Last year, “Modern Family” won Best Comedy Series for the fourth time in as many years. However, it claimed just one other Emmy — Directing — from its series low eight nominations.
Is the TV academy starting to tire of this ABC laffer as it did with “Mad Men,” which claimed the top drama prize for four years running before being shut out of the Emmys? Or will “Modern Family” tie the record set by “Frasier” with five wins in a row? That show too suffered a slump at its fourth Emmys, winning just two of nine bids, but staged an staggering comeback the following year.
Which way will it go for “Modern Family”?
That “Modern Family” just one of its strongest season may be irrelevant to its prospects. And that there is no single clear alternative to “Modern Family” this year also may not matter.
Remember, the fifth season of “Mad Men” looked relatively strong against a divided field that included “Breaking Bad,” “Downton Abbey” and “Homeland.” It was as acclaimed as any of the four winning ones had been and featured strong performances from featured players Christina Hendricks and Jared Harris. Indeed, it was favored to take home its fifth consecutive Drama Series trophy but lost to newcomer “Homeland.” It had second-best odds in Writing, Supporting Actor and Supporting Actress, but went home empty-handed with “Homeland” also taking the writing race and Aaron Paul (“Breaking Bad”) and Maggie Smith (“Downton Abbey”) winning the featured player prizes.
Those losses may have been foretold by relatively poor showing of “Mad Men” at the previous year’s Emmys. That fourth season included the series’ most acclaimed episode — “The Suitcase” — which had been predicted to win the show a fourth consecutive award for Drama Writing and earn Jon Hamm his first Emmy. However, the series finale of “Friday Night Lights” took both awards, including a first trophy for star Kyle Chandler. Despite these defeats, “Mad Men” still won Best Drama Series for the fourth time over, among others, the debut season of “Boardwalk Empire” which had prevailed at the Producers, Directors and Screen Actors Guild Awards. Its only other win that night was for Hairstyling and it has been shut out of the Emmys ever since.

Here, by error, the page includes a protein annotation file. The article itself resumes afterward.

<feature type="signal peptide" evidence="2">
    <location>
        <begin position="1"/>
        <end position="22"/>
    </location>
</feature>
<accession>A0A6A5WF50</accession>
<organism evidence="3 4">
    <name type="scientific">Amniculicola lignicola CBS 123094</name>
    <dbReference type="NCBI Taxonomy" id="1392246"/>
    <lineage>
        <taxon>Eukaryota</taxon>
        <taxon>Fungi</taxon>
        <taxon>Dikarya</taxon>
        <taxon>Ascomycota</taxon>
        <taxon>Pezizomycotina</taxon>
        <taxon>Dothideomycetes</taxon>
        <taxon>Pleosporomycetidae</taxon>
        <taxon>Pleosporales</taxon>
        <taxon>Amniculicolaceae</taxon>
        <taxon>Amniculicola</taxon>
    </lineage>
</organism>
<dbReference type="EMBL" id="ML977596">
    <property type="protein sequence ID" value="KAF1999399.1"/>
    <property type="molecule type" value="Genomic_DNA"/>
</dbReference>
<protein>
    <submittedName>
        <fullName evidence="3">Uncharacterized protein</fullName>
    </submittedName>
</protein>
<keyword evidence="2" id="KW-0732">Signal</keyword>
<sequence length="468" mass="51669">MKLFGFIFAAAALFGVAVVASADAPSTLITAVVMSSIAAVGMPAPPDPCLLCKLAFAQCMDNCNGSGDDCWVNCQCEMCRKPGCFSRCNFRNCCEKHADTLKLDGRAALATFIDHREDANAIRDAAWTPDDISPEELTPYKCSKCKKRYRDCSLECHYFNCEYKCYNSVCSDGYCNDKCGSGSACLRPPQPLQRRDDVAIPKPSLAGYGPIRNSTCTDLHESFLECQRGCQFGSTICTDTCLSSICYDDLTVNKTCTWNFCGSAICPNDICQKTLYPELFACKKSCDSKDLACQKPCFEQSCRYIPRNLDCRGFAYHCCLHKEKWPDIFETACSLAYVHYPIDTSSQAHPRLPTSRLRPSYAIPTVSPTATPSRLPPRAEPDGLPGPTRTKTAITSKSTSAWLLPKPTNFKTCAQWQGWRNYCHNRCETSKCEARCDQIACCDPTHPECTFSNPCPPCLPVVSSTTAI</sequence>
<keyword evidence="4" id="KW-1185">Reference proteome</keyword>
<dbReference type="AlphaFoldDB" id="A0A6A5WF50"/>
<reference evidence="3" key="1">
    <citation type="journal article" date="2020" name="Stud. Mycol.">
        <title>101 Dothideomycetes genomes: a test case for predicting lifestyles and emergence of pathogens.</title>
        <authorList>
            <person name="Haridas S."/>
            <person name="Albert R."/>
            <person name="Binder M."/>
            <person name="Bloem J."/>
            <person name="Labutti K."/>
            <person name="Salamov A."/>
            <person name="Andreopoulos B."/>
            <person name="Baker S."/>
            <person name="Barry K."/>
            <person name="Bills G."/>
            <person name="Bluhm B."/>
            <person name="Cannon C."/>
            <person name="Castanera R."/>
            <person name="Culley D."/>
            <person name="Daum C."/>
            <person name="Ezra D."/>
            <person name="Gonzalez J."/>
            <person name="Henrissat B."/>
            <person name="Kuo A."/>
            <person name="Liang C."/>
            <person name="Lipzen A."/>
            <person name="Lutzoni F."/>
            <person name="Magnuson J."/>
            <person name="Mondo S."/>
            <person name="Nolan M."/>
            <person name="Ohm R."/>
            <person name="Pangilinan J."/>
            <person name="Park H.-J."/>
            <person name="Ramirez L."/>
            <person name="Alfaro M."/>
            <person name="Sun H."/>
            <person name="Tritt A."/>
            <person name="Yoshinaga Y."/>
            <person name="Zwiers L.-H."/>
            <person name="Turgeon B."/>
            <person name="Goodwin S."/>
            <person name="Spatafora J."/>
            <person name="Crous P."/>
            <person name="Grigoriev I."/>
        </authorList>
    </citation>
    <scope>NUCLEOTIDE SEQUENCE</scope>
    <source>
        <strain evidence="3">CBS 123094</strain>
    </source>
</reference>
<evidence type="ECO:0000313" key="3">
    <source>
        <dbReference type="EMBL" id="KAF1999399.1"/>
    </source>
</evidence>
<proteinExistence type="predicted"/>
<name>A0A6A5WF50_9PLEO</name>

Last year, “Modern Family” featured performers Ty Burrell and Julie Bowen were considered to have the strongest episode submissions but lost to third-ranked Tony Hale of “Veep” and seventh-ranked Merritt Wever of “Nurse Jackie” respectively. Could their unexpected losses signal a shift in voting this year as happened with “Mad Men”?
Or will “Modern Family” still prevail in the top race as “Frasier” did for its fifth season? Compare the track records of these two laffers below and then cast your ballot.
Season 1: three wins from nine nominations
Series, Supporting Actor (Eric Stonestreet), Writing.
Season 3: four wins from 10 nominations
Series, Supporting Actor (Eric Stonestreet), Supporting Actress (Julie Bowen), Directing.
Season 4: two wins from eight nominations
Season 1: five wins from 11 nominations
Series, Actor (Kelsey Grammer), Directing, Writing, Editing
Season 1: five wins from 11 nominations
Series, Actor (Kelsey Grammer), Directing, Writing, Editing.
Season 2: five wins from 12 nominations
Series, Actor (Kelsey Grammer), Supporting Actor (David Hyde-Pierce), Directing, Writing.
Season 3: four wins from 11 nominations
Series, Writing, Editing, Sound Mixing.
Season 4: two wins from nine nominations
Season 5: four wins from 11 nominations
Series, Actor (Kelsey Grammer), Supporting Actor (David Hyde-Pierce), Editing.
While “Frasier” never won the Comedy Series race again, it continued to rack up wins at each Emmys, taking home an additional 17 trophies over the next six years, including a half dozen for its swan song 11th season.
Below, take a photo tour through this year’s top 10 contenders for Best Comedy Series. And be sure to use the easy drag-and-drop menu below to make your predictions in this race.